Death in service guidelines
If you are notifying the University of the death of a member of staff then please see further information on who you need to contact and what information we will need.
The death of an employee can be a traumatic experience for those who are left to deal with the loss of a colleague. The information below provides guidance to assist managers and other members of staff who are faced with the difficult situation of a colleague dying. It outlines the steps that the University and its employees should take following the death of a colleague.
There are a number of ways in which the University might be notified that an employee has died.
- Contact by the employee's family/next of kin or told by another employee who is a close friend of the deceased.
- The authorities. For example, after a catastrophic event such as a natural disaster/accident.
The death of the employee may be sudden or the result of a long illness which individuals within the Faculty/Service may already be aware of.
If you are the first person to be contacted by someone connected to the deceased member (not necessarily a relative) to inform the University of the death of a member of staff please be sensitive to how they may be talking to you.
- Offer your condolences and support;
- Offer to call them back or chat to them at a later time if they are very upset;
- Gently ask questions about the date and details of the death;
- Ask who the best person is to contact for information - who do the family want the University to contact?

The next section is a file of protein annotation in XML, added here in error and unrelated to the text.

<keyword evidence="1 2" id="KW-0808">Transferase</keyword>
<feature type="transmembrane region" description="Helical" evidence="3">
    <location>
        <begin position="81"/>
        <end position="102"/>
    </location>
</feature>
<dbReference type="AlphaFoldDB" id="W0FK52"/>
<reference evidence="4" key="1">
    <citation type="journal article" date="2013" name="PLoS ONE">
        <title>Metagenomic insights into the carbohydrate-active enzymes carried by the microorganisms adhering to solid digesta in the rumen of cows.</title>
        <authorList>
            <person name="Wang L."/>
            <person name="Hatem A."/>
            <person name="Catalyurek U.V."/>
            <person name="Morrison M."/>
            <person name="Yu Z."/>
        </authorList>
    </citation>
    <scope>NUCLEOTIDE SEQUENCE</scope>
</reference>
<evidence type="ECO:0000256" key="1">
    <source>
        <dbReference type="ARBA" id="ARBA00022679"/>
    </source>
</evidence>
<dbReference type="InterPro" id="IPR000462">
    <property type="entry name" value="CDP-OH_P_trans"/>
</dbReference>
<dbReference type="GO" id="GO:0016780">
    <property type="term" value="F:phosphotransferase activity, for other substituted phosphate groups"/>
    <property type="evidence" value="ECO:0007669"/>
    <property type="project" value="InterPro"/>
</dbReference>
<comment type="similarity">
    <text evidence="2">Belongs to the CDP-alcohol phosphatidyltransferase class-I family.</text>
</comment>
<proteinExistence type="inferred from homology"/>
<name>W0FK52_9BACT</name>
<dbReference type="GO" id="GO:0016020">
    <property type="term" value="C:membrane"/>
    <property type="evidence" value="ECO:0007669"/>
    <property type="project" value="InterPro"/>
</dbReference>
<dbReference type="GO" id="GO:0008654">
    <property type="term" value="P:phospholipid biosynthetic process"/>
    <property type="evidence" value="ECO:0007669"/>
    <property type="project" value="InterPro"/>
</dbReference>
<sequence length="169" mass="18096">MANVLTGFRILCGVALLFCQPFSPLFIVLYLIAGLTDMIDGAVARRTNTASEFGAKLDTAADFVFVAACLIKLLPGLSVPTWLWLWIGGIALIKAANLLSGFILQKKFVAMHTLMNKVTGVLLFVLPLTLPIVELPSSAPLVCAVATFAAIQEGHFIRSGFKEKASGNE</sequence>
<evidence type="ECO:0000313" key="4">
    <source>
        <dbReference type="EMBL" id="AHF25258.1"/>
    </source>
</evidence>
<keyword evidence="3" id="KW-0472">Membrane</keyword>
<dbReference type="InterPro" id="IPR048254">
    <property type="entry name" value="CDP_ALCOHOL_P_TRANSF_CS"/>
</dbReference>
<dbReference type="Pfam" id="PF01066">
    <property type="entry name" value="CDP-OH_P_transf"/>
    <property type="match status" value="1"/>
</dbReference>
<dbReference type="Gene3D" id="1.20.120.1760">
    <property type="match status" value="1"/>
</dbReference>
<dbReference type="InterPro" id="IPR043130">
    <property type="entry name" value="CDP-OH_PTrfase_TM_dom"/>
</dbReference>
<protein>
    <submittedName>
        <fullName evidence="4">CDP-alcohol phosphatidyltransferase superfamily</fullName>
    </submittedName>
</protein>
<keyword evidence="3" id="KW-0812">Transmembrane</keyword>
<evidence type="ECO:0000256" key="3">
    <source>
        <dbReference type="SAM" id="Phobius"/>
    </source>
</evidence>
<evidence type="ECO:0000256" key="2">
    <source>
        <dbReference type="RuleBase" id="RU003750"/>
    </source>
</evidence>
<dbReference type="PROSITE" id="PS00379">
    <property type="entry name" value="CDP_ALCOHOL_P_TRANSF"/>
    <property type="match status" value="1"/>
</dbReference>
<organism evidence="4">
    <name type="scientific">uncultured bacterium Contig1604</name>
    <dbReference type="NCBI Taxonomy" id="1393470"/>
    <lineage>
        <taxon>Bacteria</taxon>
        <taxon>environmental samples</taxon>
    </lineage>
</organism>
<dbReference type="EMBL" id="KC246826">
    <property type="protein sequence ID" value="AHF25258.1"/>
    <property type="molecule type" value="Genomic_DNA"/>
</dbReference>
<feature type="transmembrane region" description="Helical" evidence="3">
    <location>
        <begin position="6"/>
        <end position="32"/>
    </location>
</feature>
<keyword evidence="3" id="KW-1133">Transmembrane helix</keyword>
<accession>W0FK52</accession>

- Make sure that they know that the University will do all they can to make any requests for necessary information as simple as possible;
- Ask if there is anyone at the University they wish to contact or offer to do this on their behalf.
When following these steps following the death of an employee, line managers should be flexible and sensitive to the circumstances.
When a manager or member of staff receives notification that a colleague has died, they should immediately notify HR and the line manager of the individual who has died.
It is important that all appropriate staff are informed. Please see the Death in Service Process. The PVC/Director of Service will wish to send condolences and inform colleagues, Payroll need to ensure that all pay details are settled and other teams such as Finance and Communications may also need to be advised.
There are also Death in Service additional considerations that the Service/Faculty may want to consider.
It is important that all staff ensure that up-to-date contact details for themselves and their Emergency Contact are recorded in Trent Self Service (the University's HR database).
Death on campus
If the death occurs on campus or as a result of a specific ‘critical incident’, then the Emergency Services should be contacted immediately and the procedure outlined in the Welfare incidents plan (.pdf) should be followed.
There are a number of places where support can be found at the University. Below are listed a few:
The University EAP Spectrum Life is available 24/7 for ‘in the moment support’. In addition, up to 6 sessions of free confidential counselling is available if clinically appropriate.
The Chaplaincy is available for open conversations if you have concerns, regardless of faith or world view.
A Grief and Bereavement group is available for colleagues – run by the chaplaincy.
NHS IAPT services – offers a free NHS talking therapies service such as counselling and cognitive behavioural therapy (CBT) for mental health conditions such as anxiety and low mood.
If anxiety or low mood is impacting on your function, you should speak to the person you report to discuss what they can do to support you. An Occupational Health Management Referral is also available for advice and support using reasonable adjustments if needed.
Colleague Wellbeing has a Mental Health Champions Network, Mental Health Champions are available to have open conversations about mental health and provide signposting.
Information correct as of July 2023